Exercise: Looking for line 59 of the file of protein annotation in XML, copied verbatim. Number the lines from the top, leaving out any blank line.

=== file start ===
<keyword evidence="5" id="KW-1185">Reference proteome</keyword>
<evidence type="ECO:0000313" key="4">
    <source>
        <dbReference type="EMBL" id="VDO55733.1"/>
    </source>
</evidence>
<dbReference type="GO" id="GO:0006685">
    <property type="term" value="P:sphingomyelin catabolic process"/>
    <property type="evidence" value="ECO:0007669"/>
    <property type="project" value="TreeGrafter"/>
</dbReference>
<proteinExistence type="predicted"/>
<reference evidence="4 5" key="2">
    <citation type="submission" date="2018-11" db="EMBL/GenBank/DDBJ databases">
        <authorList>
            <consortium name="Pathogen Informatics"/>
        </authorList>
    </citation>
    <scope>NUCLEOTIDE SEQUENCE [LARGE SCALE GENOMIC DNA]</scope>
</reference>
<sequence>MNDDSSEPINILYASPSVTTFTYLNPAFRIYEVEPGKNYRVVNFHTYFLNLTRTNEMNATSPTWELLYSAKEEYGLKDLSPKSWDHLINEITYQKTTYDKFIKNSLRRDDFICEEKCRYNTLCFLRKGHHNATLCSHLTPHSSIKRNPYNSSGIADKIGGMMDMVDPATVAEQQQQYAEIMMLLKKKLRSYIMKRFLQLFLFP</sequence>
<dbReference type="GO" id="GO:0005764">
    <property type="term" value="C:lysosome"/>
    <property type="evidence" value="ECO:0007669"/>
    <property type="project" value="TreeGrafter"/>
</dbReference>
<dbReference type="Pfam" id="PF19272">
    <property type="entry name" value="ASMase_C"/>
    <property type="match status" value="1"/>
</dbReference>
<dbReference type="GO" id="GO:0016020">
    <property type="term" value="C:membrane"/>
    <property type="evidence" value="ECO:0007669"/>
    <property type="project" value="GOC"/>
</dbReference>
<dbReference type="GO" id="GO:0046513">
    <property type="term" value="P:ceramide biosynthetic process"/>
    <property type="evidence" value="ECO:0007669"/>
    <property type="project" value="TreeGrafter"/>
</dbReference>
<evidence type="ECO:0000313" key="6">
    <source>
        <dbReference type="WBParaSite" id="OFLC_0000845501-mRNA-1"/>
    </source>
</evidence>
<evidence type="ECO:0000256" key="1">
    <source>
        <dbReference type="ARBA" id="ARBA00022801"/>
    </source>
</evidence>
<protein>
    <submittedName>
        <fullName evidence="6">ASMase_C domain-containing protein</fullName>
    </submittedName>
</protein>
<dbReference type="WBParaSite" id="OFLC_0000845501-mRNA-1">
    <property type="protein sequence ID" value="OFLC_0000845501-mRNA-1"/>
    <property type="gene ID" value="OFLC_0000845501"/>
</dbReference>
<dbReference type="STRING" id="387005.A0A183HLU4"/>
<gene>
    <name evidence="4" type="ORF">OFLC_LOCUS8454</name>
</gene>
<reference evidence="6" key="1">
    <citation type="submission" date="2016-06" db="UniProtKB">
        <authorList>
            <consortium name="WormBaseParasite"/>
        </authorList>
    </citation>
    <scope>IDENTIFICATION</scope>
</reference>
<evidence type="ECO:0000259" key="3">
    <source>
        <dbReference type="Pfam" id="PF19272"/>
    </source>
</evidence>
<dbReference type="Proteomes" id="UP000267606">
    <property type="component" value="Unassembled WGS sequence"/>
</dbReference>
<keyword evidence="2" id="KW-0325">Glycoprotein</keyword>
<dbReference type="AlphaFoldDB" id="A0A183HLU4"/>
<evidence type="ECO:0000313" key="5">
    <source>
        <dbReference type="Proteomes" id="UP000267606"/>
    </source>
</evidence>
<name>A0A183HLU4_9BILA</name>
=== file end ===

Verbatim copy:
</dbReference>